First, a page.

The Supreme Court recently ruled(1) that a retirement policy which makes redundant all employees who are entitled to early retirement is discriminatory and, as a direct form of age discrimination, cannot be justified by claiming that such a policy amounts to a socially compatible form of redundancy.


The plaintiff, a technician who had been employed with the Austrian public broadcaster since 1994, was terminated effective as of August 31 2012. The plaintiff had successfully challenged an earlier termination, and challenged this second termination on the basis that it was socially unfair and discriminatory. He claimed that the defendant had no valid business or performance-related reasons to terminate him, but rather that the defendant had merely invoked its retirement policy, which permitted the termination of employees who had acquired a statutory entitlement to an early retirement pension. Under this retirement policy, the termination of employment relationships was inextricably tied to age and therefore amounted to direct age discrimination. Direct age discrimination cannot be justified by cost-cutting measures.

The defendant essentially argued that it had accumulated losses in previous years and was only recently able to make a profit because it was afforded a federal grant. This federal subsidy was subject to the statutory condition that the defendant reduce its headcount and personnel costs. Based on those conditions, the defendant adopted a general policy that allowed it to terminate employees who were entitled to an early retirement pension. These redundancies paid due regard to the social circumstances of affected employees. According to the defendant, the redundancy measures were also in the public interest, because they ensured that public broadcasting could be maintained.


The labour court upheld the complaint and ruled that the plaintiff's termination was invalid because it amounted to direct age discrimination.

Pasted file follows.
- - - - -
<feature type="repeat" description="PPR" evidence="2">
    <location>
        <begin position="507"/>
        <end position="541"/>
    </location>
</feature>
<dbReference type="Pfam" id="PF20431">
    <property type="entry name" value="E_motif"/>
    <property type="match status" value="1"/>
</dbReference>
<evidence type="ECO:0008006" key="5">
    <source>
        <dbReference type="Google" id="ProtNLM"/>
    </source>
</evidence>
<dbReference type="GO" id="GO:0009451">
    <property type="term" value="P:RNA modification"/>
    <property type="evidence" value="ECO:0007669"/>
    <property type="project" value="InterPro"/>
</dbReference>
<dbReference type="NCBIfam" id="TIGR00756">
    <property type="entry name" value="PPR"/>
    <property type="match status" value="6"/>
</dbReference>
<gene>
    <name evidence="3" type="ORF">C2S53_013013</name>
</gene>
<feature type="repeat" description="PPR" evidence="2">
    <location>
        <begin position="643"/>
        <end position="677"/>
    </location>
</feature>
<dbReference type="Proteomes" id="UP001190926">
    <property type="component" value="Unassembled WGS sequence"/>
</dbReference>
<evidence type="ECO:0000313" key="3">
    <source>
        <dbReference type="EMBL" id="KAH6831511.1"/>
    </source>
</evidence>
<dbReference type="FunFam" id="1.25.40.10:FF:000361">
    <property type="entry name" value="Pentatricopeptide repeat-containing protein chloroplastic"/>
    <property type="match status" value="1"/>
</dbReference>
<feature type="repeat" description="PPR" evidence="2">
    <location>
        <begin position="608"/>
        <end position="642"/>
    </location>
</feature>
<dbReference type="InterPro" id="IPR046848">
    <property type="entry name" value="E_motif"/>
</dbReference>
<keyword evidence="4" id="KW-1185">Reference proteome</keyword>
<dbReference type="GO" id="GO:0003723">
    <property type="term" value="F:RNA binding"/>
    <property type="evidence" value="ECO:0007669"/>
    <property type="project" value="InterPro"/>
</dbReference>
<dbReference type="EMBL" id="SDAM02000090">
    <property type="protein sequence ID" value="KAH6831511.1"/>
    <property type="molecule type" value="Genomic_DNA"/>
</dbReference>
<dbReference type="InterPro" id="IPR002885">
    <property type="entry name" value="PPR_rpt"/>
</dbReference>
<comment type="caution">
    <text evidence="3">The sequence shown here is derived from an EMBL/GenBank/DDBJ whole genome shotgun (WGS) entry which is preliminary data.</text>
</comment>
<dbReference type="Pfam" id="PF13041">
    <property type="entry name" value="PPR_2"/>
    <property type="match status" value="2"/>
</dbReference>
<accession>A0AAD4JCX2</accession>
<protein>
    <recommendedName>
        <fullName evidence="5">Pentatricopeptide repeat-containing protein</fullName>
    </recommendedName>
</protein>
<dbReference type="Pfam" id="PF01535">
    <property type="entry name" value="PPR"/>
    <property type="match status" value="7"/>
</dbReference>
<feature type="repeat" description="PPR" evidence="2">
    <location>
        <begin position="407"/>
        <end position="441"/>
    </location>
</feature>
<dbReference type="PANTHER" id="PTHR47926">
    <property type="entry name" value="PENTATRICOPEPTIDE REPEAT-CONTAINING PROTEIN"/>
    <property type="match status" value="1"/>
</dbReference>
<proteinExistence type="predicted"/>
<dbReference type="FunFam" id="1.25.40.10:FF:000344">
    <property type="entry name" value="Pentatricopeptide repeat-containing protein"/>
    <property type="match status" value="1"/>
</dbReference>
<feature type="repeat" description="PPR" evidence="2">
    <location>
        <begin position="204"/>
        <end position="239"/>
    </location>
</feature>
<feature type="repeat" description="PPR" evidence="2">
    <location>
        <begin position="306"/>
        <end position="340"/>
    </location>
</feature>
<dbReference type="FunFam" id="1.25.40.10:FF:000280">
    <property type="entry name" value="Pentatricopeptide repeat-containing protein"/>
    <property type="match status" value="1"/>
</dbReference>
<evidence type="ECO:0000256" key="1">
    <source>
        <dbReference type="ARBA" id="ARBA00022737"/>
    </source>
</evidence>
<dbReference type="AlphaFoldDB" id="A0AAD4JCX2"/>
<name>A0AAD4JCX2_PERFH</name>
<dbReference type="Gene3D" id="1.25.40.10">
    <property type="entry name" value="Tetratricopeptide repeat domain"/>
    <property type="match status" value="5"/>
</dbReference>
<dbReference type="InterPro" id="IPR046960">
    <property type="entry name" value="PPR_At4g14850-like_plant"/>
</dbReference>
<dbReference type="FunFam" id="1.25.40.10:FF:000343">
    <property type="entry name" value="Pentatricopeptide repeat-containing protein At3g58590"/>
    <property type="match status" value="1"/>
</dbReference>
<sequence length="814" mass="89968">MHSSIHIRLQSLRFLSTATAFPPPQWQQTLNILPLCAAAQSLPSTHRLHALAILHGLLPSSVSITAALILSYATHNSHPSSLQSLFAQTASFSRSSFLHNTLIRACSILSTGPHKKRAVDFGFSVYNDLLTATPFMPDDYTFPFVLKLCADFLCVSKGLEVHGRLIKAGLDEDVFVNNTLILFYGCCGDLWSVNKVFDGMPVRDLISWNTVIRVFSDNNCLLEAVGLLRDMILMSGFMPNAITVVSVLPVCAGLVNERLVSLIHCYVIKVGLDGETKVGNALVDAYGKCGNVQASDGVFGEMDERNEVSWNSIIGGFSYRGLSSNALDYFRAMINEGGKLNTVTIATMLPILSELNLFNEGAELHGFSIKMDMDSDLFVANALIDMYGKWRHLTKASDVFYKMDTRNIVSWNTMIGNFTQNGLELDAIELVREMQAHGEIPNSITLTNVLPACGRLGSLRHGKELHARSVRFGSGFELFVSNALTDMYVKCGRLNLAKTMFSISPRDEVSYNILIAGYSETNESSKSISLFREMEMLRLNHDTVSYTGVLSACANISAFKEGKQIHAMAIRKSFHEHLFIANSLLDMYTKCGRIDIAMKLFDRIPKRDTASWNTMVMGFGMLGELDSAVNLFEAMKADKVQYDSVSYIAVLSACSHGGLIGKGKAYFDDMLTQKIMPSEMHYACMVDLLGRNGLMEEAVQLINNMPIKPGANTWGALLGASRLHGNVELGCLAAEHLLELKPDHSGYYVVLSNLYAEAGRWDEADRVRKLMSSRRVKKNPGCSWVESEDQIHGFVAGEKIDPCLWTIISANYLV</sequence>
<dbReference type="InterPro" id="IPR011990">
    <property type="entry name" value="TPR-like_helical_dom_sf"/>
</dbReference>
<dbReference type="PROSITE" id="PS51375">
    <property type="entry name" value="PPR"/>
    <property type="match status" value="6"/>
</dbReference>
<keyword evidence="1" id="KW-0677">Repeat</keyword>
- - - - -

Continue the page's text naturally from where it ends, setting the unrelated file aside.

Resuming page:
The appeal court lifted that decision and remitted the case back to the labour court for a new decision following supplementary proceedings. According to the appeal court, mere financial deliberations cannot justify age discrimination, but broader economic objectives may. According to the appeal court, the retirement policy in the case at hand was rooted in the statutory framework specifically enacted for the defendant in order to reduce its personnel costs. Under the circumstances it therefore appeared legitimate to make redundant those employees who already had an entitlement to a statutory early retirement pension. For those employees, termination was less of a social hardship than for younger employees who relied on their working income as a means of subsistence. However, this rationale holds true only if the economic situation of the defendant specifically required that the plaintiff be made redundant, because only then can it be assessed whether the defendant's selection was based on valid social criteria. Since the labour court gathered no evidence nor presented any findings on this issue, the appeal court ruled that the case had to be remitted to the lower court.

The plaintiff appealed the appeal court decision and requested that the Supreme Court decide on the merits, reinstating the first-instance decision.

The Supreme Court re-established the labour court's decision. According to the Supreme Court, although the defendant's retirement policy paid due regard to social safeguards, those safeguards specifically referred to certain forms of statutory retirement provisions, requiring employees to be at least 62 years old. Consequently, the defendant's retirement policy was conditional on an employee's age and therefore amounted to direct age discrimination.